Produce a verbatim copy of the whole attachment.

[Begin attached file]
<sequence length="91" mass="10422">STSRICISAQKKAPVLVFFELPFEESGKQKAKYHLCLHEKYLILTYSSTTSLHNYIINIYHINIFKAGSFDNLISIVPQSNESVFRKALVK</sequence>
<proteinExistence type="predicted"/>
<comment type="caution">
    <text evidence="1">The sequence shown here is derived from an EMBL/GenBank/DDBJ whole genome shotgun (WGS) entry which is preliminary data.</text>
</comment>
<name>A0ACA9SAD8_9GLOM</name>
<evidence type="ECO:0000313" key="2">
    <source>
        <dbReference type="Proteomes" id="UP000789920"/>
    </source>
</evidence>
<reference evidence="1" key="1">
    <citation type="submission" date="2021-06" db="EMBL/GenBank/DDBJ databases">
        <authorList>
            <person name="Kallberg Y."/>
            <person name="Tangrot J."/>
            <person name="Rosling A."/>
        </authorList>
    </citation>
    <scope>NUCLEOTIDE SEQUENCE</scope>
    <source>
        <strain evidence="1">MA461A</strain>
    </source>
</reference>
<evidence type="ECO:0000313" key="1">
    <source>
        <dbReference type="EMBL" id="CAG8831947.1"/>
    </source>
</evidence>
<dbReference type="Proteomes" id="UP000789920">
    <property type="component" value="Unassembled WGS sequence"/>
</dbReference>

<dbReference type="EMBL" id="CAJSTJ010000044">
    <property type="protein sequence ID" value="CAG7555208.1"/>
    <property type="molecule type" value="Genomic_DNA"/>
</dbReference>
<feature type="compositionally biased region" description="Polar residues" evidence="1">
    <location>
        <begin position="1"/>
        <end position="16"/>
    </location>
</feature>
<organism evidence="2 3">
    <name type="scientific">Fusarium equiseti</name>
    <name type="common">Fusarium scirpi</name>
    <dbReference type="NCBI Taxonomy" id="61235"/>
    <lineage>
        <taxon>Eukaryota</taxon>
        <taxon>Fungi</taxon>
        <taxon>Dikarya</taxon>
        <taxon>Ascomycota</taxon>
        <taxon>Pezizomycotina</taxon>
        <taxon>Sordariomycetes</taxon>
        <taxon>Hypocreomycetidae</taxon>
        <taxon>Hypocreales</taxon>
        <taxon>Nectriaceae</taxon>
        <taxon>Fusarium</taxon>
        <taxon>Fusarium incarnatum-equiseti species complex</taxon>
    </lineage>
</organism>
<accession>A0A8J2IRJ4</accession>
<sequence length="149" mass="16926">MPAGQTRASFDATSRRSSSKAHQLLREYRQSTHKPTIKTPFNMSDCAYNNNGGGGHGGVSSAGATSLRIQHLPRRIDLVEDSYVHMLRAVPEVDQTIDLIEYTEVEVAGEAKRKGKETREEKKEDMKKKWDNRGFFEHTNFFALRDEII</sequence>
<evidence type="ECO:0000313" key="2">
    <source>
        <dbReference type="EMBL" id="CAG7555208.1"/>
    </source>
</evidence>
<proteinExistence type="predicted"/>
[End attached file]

<sequence length="91" mass="10422">STSRICISAQKKAPVLVFFELPFEESGKQKAKYHLCLHEKYLILTYSSTTSLHNYIINIYHINIFKAGSFDNLISIVPQSNESVFRKALVK</sequence>
<proteinExistence type="predicted"/>
<comment type="caution">
    <text evidence="1">The sequence shown here is derived from an EMBL/GenBank/DDBJ whole genome shotgun (WGS) entry which is preliminary data.</text>
</comment>
<name>A0ACA9SAD8_9GLOM</name>
<evidence type="ECO:0000313" key="2">
    <source>
        <dbReference type="Proteomes" id="UP000789920"/>
    </source>
</evidence>
<reference evidence="1" key="1">
    <citation type="submission" date="2021-06" db="EMBL/GenBank/DDBJ databases">
        <authorList>
            <person name="Kallberg Y."/>
            <person name="Tangrot J."/>
            <person name="Rosling A."/>
        </authorList>
    </citation>
    <scope>NUCLEOTIDE SEQUENCE</scope>
    <source>
        <strain evidence="1">MA461A</strain>
    </source>
</reference>
<evidence type="ECO:0000313" key="1">
    <source>
        <dbReference type="EMBL" id="CAG8831947.1"/>
    </source>
</evidence>
<dbReference type="Proteomes" id="UP000789920">
    <property type="component" value="Unassembled WGS sequence"/>
</dbReference>

<dbReference type="EMBL" id="CAJSTJ010000044">
    <property type="protein sequence ID" value="CAG7555208.1"/>
    <property type="molecule type" value="Genomic_DNA"/>
</dbReference>
<feature type="compositionally biased region" description="Polar residues" evidence="1">
    <location>
        <begin position="1"/>
        <end position="16"/>
    </location>
</feature>
<organism evidence="2 3">
    <name type="scientific">Fusarium equiseti</name>
    <name type="common">Fusarium scirpi</name>
    <dbReference type="NCBI Taxonomy" id="61235"/>
    <lineage>
        <taxon>Eukaryota</taxon>
        <taxon>Fungi</taxon>
        <taxon>Dikarya</taxon>
        <taxon>Ascomycota</taxon>
        <taxon>Pezizomycotina</taxon>
        <taxon>Sordariomycetes</taxon>
        <taxon>Hypocreomycetidae</taxon>
        <taxon>Hypocreales</taxon>
        <taxon>Nectriaceae</taxon>
        <taxon>Fusarium</taxon>
        <taxon>Fusarium incarnatum-equiseti species complex</taxon>
    </lineage>
</organism>
<accession>A0A8J2IRJ4</accession>
<sequence length="149" mass="16926">MPAGQTRASFDATSRRSSSKAHQLLREYRQSTHKPTIKTPFNMSDCAYNNNGGGGHGGVSSAGATSLRIQHLPRRIDLVEDSYVHMLRAVPEVDQTIDLIEYTEVEVAGEAKRKGKETREEKKEDMKKKWDNRGFFEHTNFFALRDEII</sequence>
<evidence type="ECO:0000313" key="2">
    <source>
        <dbReference type="EMBL" id="CAG7555208.1"/>
    </source>
</evidence>
<proteinExistence type="predicted"/>